This post is a consolidation of research carried out on relevant artists and an investigation into the deeper meaning of deconstruction as an artistic process. My goal now is to define a final outcome that incorporates a more philosophical concept of memory and blurs truth and fiction and (as we wrote previously) gives ‘what has happened a second chance’.
The bomb catcher
I started by sketching an idea (below) of a hand catching an incoming incendiary bomb as an alternate view of what actually happened in 1941. This huge child’s hand would be 6 feet tall and dwarf the viewer and the device it would be interacting with. The hand is either catching the bomb, stopping it hitting a family photograph on the ground, or easing is gently down as if catching a dandelion seed. What I’m investigating here is whether I can take the contemporary retelling of the story and give it a fantastical twist. In this story, the child is the super hero in their eyes at least, they have taken the story and given it their fantasy interpretation to turn trauma into a personal story of survival.
My previous work has focused on creating a confined approximation of the under stairs cupboard but I now sense that this is too literal a memory and we need to lift away from the ‘museum exhibit’ construct. This sculpture belongs in an open space to allow it to play with the idea of a reconstructed memory that is unhindered by boundaries. It comes out of the ground so the authentic situation is a site specific installation – in the village of Cranswick. The dream solution would be to see it in the new house built on the site of the old property. The new property is rented and currently empty and partially derelict so we can imagine quite a stark photo-shoot of it sitting in the empty lounge.
It’s important to include snippets of reality in the piece to give the viewer an indication as to the raw material from which the memories have been made – this will hopefully take the viewer on a journey. So the two objects would be constructed from papier-mâché but encrusted with different outer text. My mother read Enid Blyton as a child so the hand would be covered with faded and peeling pages of an adventure. Here we are suggesting that this fiction was a basis for the child’s fantastical version of events.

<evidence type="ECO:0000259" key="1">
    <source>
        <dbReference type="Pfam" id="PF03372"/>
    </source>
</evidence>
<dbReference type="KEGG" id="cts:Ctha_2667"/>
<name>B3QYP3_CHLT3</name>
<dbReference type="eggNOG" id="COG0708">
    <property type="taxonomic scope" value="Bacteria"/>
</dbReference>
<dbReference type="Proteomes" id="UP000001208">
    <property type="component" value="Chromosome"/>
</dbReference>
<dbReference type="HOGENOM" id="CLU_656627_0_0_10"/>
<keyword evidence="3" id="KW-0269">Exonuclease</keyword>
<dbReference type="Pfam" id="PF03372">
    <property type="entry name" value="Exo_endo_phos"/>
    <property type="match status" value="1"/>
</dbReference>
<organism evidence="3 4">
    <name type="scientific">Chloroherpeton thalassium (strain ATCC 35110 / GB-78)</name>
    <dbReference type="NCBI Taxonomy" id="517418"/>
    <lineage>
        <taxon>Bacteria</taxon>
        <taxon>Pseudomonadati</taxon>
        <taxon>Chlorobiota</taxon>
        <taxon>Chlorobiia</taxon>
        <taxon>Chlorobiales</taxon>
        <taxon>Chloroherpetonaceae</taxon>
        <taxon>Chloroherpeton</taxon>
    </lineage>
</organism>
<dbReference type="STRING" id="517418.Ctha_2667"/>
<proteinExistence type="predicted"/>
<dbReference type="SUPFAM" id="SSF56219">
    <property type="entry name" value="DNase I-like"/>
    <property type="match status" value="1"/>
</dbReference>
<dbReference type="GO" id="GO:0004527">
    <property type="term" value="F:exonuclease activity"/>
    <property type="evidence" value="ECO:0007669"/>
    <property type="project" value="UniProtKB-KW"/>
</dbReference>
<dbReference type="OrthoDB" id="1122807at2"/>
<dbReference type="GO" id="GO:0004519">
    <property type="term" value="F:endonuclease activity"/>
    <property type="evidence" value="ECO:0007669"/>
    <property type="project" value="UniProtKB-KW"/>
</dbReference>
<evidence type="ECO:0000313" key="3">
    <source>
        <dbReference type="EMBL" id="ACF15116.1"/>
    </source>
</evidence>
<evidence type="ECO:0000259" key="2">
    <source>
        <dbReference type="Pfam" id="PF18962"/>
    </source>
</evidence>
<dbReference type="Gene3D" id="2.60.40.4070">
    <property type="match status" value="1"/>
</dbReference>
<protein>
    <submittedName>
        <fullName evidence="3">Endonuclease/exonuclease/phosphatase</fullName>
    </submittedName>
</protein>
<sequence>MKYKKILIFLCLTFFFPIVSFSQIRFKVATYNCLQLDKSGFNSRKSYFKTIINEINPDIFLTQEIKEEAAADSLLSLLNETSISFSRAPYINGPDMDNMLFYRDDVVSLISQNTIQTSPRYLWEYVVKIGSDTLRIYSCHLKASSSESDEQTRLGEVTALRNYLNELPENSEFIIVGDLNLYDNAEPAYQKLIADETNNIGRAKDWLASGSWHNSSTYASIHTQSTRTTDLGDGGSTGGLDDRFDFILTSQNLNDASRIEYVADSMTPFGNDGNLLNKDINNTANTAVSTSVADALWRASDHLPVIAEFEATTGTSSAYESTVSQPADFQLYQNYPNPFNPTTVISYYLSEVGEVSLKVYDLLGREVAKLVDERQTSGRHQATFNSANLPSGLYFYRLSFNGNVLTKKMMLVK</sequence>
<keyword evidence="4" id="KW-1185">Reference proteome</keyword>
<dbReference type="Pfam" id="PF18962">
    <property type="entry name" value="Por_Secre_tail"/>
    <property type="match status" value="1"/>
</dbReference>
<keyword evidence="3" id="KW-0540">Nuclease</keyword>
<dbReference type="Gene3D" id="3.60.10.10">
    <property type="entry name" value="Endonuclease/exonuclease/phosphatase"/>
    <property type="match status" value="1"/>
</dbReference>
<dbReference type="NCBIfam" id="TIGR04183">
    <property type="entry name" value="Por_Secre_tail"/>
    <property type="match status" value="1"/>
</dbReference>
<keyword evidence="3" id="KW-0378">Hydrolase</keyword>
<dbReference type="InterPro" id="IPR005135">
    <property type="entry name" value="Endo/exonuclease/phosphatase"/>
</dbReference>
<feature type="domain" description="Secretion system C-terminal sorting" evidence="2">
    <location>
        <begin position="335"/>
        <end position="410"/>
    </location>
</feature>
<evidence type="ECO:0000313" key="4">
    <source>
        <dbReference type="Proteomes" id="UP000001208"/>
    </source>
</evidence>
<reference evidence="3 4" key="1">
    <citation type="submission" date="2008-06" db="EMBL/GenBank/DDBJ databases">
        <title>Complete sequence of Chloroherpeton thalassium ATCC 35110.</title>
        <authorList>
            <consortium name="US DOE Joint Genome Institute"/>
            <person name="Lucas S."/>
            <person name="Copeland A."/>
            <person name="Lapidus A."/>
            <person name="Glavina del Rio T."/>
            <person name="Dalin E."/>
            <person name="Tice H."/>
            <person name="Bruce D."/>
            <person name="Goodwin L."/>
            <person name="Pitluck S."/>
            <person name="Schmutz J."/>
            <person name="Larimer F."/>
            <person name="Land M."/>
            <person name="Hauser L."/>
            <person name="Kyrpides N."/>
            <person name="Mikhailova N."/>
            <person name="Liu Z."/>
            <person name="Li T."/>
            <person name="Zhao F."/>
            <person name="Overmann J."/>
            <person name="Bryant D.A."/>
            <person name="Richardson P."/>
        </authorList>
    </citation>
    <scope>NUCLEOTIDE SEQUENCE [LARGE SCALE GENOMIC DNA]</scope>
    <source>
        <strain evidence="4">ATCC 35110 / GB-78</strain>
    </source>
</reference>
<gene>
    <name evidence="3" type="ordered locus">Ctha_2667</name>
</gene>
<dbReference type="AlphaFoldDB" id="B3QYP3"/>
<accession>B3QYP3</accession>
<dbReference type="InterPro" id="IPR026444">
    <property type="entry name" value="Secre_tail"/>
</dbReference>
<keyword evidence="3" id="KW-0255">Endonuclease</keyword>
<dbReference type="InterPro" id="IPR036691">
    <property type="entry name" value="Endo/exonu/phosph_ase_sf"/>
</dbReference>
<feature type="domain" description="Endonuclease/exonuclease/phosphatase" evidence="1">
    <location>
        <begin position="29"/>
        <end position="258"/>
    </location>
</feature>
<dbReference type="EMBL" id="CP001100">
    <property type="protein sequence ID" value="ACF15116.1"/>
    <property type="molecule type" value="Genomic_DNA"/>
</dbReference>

For the bomb, we have created a word cloud of the audio transcript of my mother’s recounting of the event. This works by showing the most frequently spoken words as the largest. It’s fascinating how “Bomb, came, shop” springs out at us – these three words epitomise the whole event.
This idea pits childhood fantasy against contemporary memory. I enjoy this juxtaposition because both version are flawed – Enid Blyton is clearly fiction and my mother’s version of events has changed over the years. The bomb being caught by the hand shows how the adult is trying to obliterate the child but the fantastic story is still clinging on to its ‘truth’. If this outcome was realised I believe it would instigate conversations about how memories are blurred over time and how fiction plays a part in how we deal with trauma.
The Cranswick Shroud
A second idea came to me when I considered that Good Friday is a few weeks away and my mind drifted towards the Turin Shroud and how it supposedly shows the image of Christ on the cloth he was wrapped in following the crucifixion. The shroud has been the subject of intense debate for centuries as to its authenticity – it has flipped between fake and truth based on repeated scientific inspection, and despite the current belief that it was created later than Christ’s death, many continue to worship it as a religious relic regardless. It is a relic that has transcended earthly truth – its existence is beyond the grasp of the primitive human mind.